Alcoa gets support for relicensing
By Jessie Burchette
The president of the High Rock Lake Homeowners Association is calling on Rowan County commissioners to stick with their support of the Alcoa relicensing agreement.
“We remain committed to the relicensing agreement,” Larry Jones told commissioners Tuesday. “Rowan County signed it. … It’s good for the lake. … We (will) get better water levels.”
Alcoa’s license to operate the Yadkin Hydroelectric project, which includes High Rock Lake, expired April 30. The Federal Energy Regulatory Commission opted to grant a one-year extension of the current license before making a final decision on the new 50-year license Alcoa has requested.
“We don’t want to see the new license disturbed,” Jones told commissioners.
Jones’ comments came after Commissioner Jim Sides said last week that he voted to support a resolution of the N.C. Association of County Commissioners calling for the state to examine potential effects of the Yadkin Project on clean water supplies.
Sides noted that some issues and questions have arisen that he believes the state should examine.
Tuesday afternoon, Sides said his vote supporting the resolution doesn’t change the county commissioners’ unanimous support for the relicensing agreement.
Sides noted that the entire State Senate, State House and Gov. Mike Easley supported Senate Bill 1046, which directs the Environmental Review Commission to study the potential impact of a new 50-year license.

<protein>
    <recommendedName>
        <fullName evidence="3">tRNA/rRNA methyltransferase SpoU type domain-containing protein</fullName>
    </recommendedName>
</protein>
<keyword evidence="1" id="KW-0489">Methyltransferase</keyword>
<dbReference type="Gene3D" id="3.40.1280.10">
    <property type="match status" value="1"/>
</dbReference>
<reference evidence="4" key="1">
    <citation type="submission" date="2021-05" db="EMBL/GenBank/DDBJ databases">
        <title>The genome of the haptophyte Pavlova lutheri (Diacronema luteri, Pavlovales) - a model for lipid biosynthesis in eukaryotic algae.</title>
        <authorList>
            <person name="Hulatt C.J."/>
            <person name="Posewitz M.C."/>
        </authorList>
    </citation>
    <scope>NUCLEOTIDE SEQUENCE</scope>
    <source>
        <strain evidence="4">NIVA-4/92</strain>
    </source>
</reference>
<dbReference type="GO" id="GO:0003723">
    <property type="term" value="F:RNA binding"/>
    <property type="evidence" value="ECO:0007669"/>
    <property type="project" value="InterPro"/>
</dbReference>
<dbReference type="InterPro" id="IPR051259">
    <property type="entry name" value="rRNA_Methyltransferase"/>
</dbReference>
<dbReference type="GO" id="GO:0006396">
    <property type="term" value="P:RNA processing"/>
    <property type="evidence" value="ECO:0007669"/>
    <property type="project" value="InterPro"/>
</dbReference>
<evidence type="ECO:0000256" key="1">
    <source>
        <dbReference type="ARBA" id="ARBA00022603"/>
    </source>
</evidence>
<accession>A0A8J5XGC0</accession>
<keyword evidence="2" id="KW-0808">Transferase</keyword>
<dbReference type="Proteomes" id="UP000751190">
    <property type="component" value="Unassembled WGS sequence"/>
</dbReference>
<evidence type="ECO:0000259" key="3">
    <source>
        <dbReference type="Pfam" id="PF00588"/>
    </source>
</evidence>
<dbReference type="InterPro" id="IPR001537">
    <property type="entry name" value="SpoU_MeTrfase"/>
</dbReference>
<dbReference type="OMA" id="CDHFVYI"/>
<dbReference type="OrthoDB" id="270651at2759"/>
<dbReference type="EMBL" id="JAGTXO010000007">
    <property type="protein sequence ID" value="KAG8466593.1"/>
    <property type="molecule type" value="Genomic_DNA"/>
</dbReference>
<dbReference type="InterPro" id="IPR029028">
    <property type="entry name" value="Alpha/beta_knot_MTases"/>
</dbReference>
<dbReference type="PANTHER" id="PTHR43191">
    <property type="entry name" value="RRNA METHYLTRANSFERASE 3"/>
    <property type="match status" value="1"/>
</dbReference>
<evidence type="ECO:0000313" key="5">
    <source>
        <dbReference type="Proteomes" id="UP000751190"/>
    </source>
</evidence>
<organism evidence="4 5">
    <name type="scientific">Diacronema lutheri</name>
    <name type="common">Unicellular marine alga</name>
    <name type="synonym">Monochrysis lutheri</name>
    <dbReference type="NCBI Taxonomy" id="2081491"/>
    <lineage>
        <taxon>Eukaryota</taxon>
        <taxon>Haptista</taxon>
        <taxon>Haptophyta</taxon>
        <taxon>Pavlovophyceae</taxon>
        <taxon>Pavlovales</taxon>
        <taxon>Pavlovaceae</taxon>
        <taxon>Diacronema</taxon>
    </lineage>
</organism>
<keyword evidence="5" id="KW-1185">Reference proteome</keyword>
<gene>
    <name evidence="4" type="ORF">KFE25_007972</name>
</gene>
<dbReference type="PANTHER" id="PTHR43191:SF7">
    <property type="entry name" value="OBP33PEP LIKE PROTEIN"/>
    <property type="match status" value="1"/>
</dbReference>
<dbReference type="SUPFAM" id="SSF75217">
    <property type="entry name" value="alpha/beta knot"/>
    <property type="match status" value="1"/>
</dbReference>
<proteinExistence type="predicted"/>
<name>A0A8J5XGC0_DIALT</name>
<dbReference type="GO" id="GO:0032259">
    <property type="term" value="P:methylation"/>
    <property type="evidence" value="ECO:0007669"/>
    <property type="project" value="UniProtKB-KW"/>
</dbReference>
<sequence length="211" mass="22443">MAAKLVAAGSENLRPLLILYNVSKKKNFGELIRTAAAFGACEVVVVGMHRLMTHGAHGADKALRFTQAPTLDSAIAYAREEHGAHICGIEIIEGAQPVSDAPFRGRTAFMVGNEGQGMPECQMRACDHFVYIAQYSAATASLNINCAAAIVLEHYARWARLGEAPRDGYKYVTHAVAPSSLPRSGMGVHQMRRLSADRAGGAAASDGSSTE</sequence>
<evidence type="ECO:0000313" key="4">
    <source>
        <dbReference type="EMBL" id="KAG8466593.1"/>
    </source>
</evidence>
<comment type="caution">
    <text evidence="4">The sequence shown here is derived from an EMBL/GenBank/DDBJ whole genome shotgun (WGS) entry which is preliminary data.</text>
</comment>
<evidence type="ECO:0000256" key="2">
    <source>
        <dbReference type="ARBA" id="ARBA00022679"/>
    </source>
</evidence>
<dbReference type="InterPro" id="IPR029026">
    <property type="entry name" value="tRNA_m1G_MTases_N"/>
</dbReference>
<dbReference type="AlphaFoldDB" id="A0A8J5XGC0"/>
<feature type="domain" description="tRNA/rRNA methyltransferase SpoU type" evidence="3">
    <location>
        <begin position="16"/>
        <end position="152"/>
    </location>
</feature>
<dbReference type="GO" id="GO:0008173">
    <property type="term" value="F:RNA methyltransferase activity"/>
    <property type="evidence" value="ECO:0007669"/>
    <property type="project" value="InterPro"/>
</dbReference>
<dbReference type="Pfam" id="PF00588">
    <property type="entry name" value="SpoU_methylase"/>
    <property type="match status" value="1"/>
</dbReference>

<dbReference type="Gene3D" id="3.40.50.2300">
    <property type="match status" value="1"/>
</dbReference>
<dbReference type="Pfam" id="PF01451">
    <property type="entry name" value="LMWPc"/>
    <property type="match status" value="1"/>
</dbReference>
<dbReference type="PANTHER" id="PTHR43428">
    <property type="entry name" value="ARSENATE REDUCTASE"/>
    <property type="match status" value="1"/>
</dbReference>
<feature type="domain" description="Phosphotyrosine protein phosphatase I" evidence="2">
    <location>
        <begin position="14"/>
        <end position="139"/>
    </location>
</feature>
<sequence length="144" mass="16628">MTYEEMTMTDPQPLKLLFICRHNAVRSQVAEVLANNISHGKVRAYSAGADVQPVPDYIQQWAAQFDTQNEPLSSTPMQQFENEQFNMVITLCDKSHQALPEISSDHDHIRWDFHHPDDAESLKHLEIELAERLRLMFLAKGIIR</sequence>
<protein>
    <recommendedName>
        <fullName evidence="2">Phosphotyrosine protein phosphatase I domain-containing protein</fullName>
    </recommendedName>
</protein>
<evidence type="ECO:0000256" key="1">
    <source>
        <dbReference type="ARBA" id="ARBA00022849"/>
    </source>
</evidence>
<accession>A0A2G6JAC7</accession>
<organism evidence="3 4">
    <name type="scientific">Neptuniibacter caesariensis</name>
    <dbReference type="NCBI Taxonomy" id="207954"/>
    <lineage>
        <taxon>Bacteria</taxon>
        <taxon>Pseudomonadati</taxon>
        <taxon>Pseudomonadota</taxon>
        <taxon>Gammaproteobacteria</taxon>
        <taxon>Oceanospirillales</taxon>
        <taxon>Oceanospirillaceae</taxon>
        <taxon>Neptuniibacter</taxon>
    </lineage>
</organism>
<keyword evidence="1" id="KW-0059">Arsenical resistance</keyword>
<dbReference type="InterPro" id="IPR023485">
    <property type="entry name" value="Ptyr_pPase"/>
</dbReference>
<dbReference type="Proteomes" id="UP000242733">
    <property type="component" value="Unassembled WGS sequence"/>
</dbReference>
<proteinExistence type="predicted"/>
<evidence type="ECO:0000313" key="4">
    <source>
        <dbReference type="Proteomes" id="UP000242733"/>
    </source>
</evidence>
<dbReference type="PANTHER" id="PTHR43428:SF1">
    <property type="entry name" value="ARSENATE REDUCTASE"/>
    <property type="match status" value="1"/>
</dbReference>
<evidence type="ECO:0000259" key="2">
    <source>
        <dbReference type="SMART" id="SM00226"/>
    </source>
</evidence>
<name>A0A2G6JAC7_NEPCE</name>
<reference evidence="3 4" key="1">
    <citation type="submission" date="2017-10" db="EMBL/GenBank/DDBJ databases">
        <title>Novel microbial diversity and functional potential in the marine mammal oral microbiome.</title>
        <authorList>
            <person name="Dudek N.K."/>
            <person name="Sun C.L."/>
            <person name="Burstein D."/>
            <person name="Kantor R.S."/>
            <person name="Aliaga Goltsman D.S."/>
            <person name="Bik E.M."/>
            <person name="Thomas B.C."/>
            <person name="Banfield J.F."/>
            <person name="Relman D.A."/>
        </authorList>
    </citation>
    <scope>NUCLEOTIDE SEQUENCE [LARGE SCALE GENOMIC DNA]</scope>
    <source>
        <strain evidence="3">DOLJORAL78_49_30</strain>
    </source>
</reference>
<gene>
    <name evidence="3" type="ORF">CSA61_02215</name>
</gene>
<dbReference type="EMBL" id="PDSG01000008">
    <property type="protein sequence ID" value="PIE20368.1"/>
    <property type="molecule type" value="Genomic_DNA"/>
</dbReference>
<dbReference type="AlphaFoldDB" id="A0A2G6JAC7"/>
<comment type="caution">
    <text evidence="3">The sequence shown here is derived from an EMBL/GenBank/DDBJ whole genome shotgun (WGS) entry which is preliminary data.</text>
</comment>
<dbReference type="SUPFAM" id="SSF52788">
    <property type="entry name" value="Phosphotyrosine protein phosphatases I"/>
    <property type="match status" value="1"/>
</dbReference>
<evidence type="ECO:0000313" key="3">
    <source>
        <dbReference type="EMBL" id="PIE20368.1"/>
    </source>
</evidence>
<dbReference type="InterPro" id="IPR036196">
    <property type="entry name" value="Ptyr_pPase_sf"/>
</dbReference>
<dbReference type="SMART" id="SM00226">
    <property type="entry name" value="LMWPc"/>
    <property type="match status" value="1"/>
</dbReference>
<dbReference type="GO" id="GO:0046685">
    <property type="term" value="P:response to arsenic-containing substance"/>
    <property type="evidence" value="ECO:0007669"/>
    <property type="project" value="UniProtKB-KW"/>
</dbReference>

“It’s historic when you find find (such) agreement on any issue,” Sides said.
Speaking at the outset of Tuesday’s meeting, Jones said Rowan’s support of the agreement shouldn’t be derailed by Stanly County’s issues. He said all the environmental issues and others raised by Stanly County were covered in work sessions that were part of the relicensing process over a four-year period.
One issue Stanly County raises is that the initial 50-year license was granted to provide electricity for the aluminum smelting operation at Badin, which provided jobs. The plant is no longer in operation. Stanly officials have also cited concerns over environmental cleanup.
Jones said the new license will greatly benefit Rowan County with increased building along the lake. “People want to know when they can build,” Jones said. He noted the new agreement will allow for more piers and that Alcoa has agreed to a public recreation area off Leonard Road.